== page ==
The Tenement Museum in New York City has developed an online platform for schools across the country to turn students into historians, allowing them to trace their families’ roots.
Your Story, Our Story allows middle school, high school and college instructors to explore 3,300 personal immigration and migration stories that have been crowdsourced from people nationwide. Students are then encouraged to research and publish their own stories.
Kat Lloyd, director of programs, said that having an interactive website allows the museum to collect stories outside of the physical walls of the Lower East Side building, whose exhibits include restored tenement apartments from different time periods.
“By creating a website, we hope that Your Story, Our Story can be a space where we can learn about stories that wouldn’t otherwise be told or wouldn’t be accessible,” Lloyd told EdScoop in an interview. “By sharing your personal story, we hope people can see how their own story is connected.”
Around 40 K-12 school have participated in the project, and nearly 20 colleges — including New York University, Fordham University, Columbia University, California State University, Hunter College and the John Jay College of Criminal Justice, — have taken advantage of the interactive curriculum.
The program offers downloadable toolkits that let teachers create galleries for their classes that can either be shared publicly on the website or remain private for just the class. Anyone can share their stories by uploading photos, video and audio of family artifacts.
A gallery created by students at Public School 130 in Brooklyn features a story about a Pakistani family’s prayer mat, while another shows the Algerian bracelets worn by a Macaulay Honors College student’s grandmother, who was displaced during World War II.
Lloyd said that while the curriculum currently focuses on building skills around researching, interviewing family members and analyzing oral histories, the museum is expanding the curriculum to include more original content.
“We are putting collections together around themes of discrimination, cultural adaptation, language, food customs [and] identity,” she said. “And teachers can use that curriculum to explore stories on the website the way they would explore any other primary source.”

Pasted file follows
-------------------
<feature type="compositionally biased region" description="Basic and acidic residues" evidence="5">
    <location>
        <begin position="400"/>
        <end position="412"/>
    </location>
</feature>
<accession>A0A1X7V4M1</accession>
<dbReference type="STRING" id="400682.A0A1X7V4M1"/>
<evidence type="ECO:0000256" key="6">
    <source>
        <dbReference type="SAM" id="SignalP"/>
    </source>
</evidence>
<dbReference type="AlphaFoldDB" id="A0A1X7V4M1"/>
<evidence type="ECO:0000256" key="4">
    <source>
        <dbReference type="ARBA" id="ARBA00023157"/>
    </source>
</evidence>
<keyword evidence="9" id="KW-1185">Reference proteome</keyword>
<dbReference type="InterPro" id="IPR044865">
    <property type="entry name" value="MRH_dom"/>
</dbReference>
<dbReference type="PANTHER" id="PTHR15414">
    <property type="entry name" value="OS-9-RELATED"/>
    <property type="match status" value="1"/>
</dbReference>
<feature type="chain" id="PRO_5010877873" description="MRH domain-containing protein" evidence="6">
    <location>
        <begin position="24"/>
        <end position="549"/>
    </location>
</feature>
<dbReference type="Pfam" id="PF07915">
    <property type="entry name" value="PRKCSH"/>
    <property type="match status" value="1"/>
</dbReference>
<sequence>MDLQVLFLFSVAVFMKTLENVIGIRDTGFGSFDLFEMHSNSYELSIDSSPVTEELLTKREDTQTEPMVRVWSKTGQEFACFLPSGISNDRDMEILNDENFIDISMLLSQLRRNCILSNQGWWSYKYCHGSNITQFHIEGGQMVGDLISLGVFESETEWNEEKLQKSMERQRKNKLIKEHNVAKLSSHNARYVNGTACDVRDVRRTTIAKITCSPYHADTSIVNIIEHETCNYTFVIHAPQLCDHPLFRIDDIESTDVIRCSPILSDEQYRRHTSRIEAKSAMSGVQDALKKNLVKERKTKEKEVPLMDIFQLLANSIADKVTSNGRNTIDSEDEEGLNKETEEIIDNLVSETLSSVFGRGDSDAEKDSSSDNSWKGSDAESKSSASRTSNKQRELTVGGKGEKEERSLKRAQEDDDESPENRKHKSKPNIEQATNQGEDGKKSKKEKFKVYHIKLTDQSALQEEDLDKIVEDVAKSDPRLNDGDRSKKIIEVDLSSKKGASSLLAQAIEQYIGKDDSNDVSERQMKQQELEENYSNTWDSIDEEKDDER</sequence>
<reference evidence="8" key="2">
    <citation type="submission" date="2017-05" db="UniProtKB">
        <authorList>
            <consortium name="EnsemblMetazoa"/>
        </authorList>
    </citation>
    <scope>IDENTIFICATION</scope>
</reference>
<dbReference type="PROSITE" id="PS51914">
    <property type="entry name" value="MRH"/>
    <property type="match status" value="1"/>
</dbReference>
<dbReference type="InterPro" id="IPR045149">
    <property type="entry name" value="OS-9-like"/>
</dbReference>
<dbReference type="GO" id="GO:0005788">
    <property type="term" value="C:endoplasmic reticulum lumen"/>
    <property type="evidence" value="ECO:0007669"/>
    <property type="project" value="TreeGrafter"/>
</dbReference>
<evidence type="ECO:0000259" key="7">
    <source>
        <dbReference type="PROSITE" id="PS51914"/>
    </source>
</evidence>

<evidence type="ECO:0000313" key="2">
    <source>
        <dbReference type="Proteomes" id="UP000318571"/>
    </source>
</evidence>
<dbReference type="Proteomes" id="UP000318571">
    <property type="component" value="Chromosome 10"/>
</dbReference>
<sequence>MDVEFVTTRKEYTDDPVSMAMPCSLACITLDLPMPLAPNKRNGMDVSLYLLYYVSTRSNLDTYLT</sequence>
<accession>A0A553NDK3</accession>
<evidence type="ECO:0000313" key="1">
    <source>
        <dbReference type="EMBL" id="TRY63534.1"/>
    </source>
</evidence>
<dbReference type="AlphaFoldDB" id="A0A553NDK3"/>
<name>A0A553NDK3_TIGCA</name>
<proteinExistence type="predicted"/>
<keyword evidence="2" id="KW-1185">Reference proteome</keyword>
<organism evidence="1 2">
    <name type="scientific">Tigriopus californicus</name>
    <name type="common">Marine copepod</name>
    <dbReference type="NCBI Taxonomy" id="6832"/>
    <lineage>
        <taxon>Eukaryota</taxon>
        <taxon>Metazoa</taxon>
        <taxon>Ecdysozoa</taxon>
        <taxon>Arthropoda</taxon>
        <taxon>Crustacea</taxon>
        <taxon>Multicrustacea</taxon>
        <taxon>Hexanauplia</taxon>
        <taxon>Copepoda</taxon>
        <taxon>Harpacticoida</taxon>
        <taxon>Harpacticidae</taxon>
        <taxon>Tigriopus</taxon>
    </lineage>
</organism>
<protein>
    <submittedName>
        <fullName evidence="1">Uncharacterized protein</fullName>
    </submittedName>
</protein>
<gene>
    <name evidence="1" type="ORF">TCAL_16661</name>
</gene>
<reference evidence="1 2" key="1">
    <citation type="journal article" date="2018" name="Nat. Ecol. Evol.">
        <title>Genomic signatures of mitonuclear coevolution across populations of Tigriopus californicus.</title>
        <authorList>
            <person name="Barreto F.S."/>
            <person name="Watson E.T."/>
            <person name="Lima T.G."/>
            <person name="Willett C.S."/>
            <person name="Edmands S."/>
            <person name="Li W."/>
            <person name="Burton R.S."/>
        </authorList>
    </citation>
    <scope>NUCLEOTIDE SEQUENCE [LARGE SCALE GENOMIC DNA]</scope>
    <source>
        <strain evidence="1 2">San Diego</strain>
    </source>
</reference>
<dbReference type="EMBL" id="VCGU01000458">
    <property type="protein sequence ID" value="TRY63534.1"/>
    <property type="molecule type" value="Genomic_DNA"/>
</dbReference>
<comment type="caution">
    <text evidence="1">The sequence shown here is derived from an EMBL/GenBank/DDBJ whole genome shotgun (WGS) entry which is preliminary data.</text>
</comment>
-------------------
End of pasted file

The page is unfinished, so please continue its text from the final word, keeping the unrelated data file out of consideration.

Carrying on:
She gave the example of a teacher looking for information on immigration at the turn of the 20th century, and using a timeline of trends and legislation on the website.
“They could look at the timeline to gain some perspective, and then pair that with personal stories from the site to see how we can understand big periods of migration through personal story,” she said.
All content on the website is created with extensive feedback from educators through professional development sessions, she said.
“We learned that teachers want to be able to print the stories, so we worked on creating a nice print feature,” Lloyd said. “They also really wanted to explore stories by theme so it fit into their curricula, so we created on the backend a way to pull together collections of stories and offer scholarly content that can frame the stories.”
Kevin Jennings, president of the Tenement Museum, said the online project can inspire people all over the country to learn about the “experiences that bind us.”
“Whether your family is first-generation American or fifth, whether you know a lot or very little about your forebears, anyone can contribute and help us put together a more complete picture of American immigration and migration,” Jennings said.
The online project was created with support from the Institute of Museum and Library Services and the National Endowment for the Humanities.